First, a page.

Hi, I have a sort of an unusual problem – When making a vector of repeated names, using the duplicate function I get an empty vector, it will not find any duplicate names. I made sure the code was spelled right, even copied it from the CVS file, also made sure the capitalizations were correct. My data combined is 1309 observations, and my length of the vector with unique names is 1307, so there are indeed two names repeated (I found them manually in the data.combined – they are the same as in the video). I have no idea what to try next. Help would be greatly appreciated. Thank you

Sidharth Moorthy says:

Why do we change the code for figuring out if the same pattern exists for males at 1:09:19?

I tried using the same code as that for Mrs. and Master for Mr. but that returned a table which also consisted of female data as in
mr < - data.combined[which(str_detect(data.combined$Sex, "male")),] > mr[1:5,]
PassengerId Survived Pclass
1 1 0 3
2 2 1 1
3 3 1 3
4 4 1 1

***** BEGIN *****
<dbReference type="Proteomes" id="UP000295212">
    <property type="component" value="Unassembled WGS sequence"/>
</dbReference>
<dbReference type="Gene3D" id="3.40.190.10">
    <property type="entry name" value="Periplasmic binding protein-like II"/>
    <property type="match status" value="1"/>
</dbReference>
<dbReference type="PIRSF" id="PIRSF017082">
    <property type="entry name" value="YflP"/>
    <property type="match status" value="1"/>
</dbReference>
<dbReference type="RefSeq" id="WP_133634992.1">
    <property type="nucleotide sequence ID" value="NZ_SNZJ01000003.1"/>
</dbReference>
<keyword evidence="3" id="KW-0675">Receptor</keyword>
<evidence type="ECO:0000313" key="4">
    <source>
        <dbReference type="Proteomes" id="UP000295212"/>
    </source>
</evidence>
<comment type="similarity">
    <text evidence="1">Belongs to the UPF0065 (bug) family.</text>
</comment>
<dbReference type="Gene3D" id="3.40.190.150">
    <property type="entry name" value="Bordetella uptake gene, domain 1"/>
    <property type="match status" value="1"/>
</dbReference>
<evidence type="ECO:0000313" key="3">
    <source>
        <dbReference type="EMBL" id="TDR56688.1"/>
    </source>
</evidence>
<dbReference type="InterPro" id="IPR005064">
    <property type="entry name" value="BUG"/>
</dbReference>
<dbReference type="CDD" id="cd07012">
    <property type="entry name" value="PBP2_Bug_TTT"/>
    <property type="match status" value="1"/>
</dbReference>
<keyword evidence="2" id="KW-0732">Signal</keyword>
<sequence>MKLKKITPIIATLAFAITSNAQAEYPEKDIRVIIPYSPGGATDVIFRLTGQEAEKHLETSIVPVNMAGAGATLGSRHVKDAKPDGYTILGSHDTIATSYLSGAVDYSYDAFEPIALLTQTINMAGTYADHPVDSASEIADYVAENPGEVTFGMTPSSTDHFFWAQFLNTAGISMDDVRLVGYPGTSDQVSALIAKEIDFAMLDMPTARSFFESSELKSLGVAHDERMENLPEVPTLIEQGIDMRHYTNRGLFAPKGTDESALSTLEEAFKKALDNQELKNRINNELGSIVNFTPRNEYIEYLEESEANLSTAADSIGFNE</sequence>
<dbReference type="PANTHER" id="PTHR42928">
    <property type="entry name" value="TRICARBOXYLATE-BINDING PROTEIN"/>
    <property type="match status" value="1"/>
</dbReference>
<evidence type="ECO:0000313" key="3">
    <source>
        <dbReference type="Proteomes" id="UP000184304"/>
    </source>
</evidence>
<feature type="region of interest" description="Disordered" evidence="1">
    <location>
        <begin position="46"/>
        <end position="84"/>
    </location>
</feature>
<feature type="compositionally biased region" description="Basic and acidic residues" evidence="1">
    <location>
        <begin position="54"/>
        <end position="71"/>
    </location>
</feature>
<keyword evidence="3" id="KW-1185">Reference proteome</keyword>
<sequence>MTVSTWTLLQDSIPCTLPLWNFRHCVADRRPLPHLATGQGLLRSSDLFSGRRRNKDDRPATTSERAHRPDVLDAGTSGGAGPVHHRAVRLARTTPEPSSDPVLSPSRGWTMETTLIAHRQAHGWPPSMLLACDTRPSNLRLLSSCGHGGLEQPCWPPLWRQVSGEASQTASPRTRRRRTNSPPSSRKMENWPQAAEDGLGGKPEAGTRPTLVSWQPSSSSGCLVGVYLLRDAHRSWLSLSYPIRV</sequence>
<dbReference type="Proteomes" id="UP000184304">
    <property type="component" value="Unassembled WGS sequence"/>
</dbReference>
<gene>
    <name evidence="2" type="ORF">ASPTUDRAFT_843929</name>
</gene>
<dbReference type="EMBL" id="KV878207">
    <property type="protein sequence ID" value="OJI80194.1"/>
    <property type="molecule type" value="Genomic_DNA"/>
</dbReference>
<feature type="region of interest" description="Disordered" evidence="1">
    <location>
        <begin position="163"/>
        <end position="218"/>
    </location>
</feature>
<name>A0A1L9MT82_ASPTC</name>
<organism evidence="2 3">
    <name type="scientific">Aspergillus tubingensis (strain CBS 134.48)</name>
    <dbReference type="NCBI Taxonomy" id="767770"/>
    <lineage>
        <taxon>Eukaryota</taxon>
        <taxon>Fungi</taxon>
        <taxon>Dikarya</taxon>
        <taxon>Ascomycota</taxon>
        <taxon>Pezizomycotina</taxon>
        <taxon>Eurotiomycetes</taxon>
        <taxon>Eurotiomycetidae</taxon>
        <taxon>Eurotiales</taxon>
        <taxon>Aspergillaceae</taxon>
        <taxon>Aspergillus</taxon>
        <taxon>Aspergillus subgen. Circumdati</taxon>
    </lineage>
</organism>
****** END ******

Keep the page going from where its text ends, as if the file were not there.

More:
5 5 0 3
Name Sex
1 Braund, Mr. Owen Harris male
2 Cumings, Mrs. John Bradley (Florence Briggs Thayer) female
3 Heikkinen, Miss. Laina female
4 Futrelle, Mrs. Jacques Heath (Lily May Peel) female
5 Allen, Mr. William Henry male

M JIANG says:

excellent tutorial video. very clear very detailed with backup documents learn a lot!

Lynette Cornell says:

I found this video while searching for info on R and was so happy to see how well it is done. Really enjoyed the step-by-step approach along with explanations for each component. I am tech-savvy but R is new to me, and this made the program very approachable. Thanks for such a great video! Also, your tone of voice and personality are perfect for these videos!

David Laguardia says:

I’ve got an error in the last graph:

Error in geom_bar(binwidth = 0.5) + facet_wrap(~Pclass) :
non-numeric argument to binary operator
In addition: Warning message:
`geom_bar()` no longer has a `binwidth` parameter. Please use `geom_histogram()` instead.

Maxwell Redeker says:

Just one quick question…I got to the end of the video, and after putting in the code to graph survival by title,
ggplot(data.combine [1:891,], aes(x=title, fill=Survived))+
geom_histogram(stat_count=0.5)+
facet_wrap(~Pclass)+
ggtitle(“Pclass”)+
xlab(“title”)+
ylab(“Total Count”)+
labs(fill=”Survived”)

I got the error saying, StatBin requires a continuous x variable the x variable is discrete. Perhaps you want stat=”count”?

So i Added stat=”count” after my xlab, and I got the error saying
Error in “count” + ylab(“Total Count”) :
non-numeric argument to binary operator